At a time when gender bias and sexual harassment against women tops the chart of issues faced by the country, a recent study has revealed that even India's police force is afflicted with sexism and prejudiced attitude towards women.

The study conducted by Commonwealth Human Rights Initiative has also found that even after a central government's order for the police force to raise and maintain the proportion of women to 33 percent in police force, women make up only only 6.11 percent of India's 2.3 million police force.

Source: The Indian Awaaz

The report titled 'Rough Roads to Equality: Women Police in South Asia' released on Wednesday, August 19, also records and compares the percentage of women in different countries and mostly India's neigbours. In United States, women account for 12 percent of the police force, compared with 0.9 percent in Pakistan, 7.4 percent in the Maldives and only 4.6% in Bangladesh.

State wise, Tamil Nadu has the highest number of women police officers at 12 percent out of a total force of 1,11,448 while Assam ranks lowest with a percentage of 0.93 percent revealing that out of 55,033 there are only 510 women officers.

While the total estimated number of IPS officers is 4000, only 928 Indian police women are IPS officers.

Moreover, the study also shows that of a total workforce of 22,83,646, only 1,05,325 are women.

The study showed that more than 80 percent of policewomen are constables, the lowest rank, 7.8 percent head constables, 3.35 percent assistant sub inspectors and only 0.02 percent hold the top ranks — director general and additional director general.

Interviews with male and female police officers in five Indian states found that women faced a deep-seated gender bias across the police force which started at recruitment and carried on throughout their career, said Devika Prasad, co-author of the report.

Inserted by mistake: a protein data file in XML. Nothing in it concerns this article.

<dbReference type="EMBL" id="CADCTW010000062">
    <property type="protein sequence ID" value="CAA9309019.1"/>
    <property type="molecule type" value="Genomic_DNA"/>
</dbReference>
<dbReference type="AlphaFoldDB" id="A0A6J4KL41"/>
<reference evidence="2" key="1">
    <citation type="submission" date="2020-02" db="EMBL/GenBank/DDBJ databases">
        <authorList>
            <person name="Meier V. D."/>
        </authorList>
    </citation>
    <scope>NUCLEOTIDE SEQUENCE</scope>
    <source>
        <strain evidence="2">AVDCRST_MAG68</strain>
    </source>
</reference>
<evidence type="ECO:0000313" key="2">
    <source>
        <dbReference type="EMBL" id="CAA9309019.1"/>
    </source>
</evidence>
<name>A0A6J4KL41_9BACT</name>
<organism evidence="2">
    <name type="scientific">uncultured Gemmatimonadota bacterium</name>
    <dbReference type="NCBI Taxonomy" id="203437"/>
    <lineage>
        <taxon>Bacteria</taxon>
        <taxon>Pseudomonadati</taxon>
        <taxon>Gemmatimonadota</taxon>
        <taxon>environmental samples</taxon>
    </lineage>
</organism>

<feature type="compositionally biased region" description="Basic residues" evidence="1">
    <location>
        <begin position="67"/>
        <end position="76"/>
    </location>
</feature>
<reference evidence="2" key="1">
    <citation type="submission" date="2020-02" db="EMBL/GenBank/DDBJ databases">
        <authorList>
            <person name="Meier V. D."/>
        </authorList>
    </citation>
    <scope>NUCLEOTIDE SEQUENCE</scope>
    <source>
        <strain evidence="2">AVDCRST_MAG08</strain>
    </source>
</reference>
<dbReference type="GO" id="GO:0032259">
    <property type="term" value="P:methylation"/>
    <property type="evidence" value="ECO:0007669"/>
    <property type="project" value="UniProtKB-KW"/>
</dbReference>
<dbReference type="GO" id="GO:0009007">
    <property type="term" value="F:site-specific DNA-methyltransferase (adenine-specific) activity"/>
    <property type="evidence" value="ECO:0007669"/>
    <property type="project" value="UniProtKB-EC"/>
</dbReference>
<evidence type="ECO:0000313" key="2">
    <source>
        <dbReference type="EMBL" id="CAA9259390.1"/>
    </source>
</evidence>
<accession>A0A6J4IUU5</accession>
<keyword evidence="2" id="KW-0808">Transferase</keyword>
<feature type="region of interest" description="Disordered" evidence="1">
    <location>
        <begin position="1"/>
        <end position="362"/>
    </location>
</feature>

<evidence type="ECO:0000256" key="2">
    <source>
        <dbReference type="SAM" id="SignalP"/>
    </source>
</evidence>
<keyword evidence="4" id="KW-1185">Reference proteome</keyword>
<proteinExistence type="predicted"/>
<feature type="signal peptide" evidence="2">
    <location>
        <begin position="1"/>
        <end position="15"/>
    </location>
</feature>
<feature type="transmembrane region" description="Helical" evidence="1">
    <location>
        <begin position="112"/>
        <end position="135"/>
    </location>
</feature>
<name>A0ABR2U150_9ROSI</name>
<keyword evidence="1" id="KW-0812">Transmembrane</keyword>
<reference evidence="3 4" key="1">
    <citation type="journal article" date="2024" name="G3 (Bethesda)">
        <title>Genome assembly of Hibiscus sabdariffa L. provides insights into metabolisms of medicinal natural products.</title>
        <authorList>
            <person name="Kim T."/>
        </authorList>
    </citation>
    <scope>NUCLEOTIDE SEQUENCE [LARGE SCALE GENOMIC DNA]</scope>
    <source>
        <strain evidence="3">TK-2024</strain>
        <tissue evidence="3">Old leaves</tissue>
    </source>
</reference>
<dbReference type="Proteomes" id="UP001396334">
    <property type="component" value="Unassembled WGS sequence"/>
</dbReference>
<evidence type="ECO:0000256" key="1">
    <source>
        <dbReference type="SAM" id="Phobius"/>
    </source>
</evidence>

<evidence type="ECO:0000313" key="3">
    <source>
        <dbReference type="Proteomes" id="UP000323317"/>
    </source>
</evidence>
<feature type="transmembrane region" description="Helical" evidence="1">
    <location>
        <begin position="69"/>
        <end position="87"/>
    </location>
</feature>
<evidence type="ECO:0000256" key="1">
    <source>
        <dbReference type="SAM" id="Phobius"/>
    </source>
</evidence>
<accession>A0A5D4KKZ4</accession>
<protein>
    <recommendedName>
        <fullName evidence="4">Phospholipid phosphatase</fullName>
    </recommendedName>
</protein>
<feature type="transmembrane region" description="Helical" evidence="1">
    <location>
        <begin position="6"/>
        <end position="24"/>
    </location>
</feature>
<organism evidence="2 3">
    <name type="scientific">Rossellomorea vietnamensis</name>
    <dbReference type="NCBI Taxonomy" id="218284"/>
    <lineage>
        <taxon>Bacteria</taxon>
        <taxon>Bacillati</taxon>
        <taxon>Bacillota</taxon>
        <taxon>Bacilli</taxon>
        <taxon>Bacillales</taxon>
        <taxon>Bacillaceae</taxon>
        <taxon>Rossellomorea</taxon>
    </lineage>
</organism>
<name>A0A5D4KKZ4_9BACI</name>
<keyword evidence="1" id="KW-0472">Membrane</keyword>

Source: Indian White Paper

"Everywhere that we went, women police across ranks told us one of the most discouraging things for them is that there are no women on recruitment and interview boards and selection panels," Prasad said at the launch of the report.

"We also found that women are assigned desk and clerical jobs and not given frontline operational duties such as investigations. We were constantly told by male police that policing is a man's job and that women can't do the job as they are not strong physically or psychologically."

Thematically, the report also underlines that in addition to low proportion of women, India's police is also plagued by sexism, with women given menial duties, bypassed for promotion and scared to report sexual harassment by male colleagues.

The report also found that there was little acknowledgment by the police leadership of sexual harassment, and that many policewomen did not even know there was a law against sexual harassment in the workplace, and how and where to complain.

Society's strength is measured by its institutions. No wonder crimes against women are so high in the country.

(With inputs from Reuters)

Feature image source: The Citizen